Say Goodbye to Parks

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    NEWSLETTERS

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    BOSTON - OCTOBER 13: Fall Foliage in the Arboretum, a nature preserve in Jamaica Plain neighborhood of Boston, Massachusetts, on October 13, 2006. (Photo by Mary Knox Merrill/The Christian Science Monitor via Getty Images)

    You might want to take a stroll in your neighborhood park now, just in case it's about to get shut down.

    After Prop 21 was defeated in last week's election, park officials are scrambling to identify funding sources to keep state parks open and running. The ballot measure would have imposed an $18 surcharge on vehicle fees to maintain wildlife areas.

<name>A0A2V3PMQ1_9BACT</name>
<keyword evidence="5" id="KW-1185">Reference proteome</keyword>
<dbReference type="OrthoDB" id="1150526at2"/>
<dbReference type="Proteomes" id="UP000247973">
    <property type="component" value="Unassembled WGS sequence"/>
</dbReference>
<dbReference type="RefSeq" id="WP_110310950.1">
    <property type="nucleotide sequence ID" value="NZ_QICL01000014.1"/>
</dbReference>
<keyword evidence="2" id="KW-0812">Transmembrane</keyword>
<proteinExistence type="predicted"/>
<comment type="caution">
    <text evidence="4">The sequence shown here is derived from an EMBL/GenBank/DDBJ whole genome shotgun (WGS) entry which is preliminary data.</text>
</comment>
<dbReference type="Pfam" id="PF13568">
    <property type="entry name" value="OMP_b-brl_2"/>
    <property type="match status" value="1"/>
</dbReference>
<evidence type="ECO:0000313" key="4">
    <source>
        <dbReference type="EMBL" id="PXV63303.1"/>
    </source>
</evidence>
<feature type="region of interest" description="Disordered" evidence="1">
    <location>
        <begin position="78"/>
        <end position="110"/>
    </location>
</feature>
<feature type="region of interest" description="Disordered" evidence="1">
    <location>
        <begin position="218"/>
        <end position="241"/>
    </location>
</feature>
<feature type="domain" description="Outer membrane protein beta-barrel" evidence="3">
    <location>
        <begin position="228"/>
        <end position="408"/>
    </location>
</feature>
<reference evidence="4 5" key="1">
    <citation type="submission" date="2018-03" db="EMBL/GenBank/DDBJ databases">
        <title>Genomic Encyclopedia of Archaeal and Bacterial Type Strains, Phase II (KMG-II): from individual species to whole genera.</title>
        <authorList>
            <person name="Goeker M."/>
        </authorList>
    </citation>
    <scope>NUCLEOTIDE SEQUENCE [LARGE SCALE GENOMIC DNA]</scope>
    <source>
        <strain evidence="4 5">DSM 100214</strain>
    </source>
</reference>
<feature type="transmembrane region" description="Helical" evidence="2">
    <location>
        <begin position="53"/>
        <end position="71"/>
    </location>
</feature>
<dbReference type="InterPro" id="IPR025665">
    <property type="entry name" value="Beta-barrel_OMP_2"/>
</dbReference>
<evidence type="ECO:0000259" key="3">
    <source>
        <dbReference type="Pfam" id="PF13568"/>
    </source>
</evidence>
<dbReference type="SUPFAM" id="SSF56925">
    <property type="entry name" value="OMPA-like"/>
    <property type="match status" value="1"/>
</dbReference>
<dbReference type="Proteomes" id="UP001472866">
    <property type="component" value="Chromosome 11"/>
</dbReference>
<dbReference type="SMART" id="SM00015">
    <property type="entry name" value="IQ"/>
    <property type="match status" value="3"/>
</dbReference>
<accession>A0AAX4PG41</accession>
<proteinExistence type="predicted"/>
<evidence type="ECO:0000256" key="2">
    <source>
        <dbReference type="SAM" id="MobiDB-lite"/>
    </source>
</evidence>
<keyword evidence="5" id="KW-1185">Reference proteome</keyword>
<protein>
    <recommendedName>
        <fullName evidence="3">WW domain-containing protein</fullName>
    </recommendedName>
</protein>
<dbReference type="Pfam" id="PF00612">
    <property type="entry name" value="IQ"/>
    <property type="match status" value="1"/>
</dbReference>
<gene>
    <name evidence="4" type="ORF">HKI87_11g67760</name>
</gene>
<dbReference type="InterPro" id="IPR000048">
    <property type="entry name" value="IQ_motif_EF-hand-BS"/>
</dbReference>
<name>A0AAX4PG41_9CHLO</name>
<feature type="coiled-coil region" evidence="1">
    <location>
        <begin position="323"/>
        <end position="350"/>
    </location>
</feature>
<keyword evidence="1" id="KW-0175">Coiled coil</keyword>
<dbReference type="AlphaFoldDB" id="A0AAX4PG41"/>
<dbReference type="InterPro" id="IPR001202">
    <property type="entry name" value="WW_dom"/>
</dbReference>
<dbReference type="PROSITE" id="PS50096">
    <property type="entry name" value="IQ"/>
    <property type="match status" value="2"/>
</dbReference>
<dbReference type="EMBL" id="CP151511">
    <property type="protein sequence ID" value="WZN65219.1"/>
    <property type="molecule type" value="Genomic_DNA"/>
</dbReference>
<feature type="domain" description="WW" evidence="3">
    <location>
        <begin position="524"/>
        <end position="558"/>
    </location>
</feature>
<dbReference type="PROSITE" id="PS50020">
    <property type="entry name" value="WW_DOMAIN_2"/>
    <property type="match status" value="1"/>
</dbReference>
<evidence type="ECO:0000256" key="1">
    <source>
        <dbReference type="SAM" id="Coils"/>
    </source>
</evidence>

Despite the loss, Prop 21's proponents are hopeful that Jerry Brown and other newly-elected state leaders will make park funding a priority. Prop 21's opponents responded by cackling sinisterly and stomping on a gopher.

    There are nearly 300 state parks in California, and Prop 21 would have established a trust fund to take care of them. But without that money, some parks will have to be prioritized over others, and that could mean closure. Many parks are already stretched to the breaking point, with a single ranger assigned to look after thousands of acres. The entire system has a budget of $230 million, down $2 million from last year.

    There are other options besides closure: parks may charge visitors for parking, or raise fees for campgrounds. Or private organizations may have to step up and provide the services that the state can't afford.

    If the money doesn't come from car registration, it's simply going to have to come from someplace else. So next time you visit a park, expect to either see a big "closed" sign or to shell out a few extra bucks.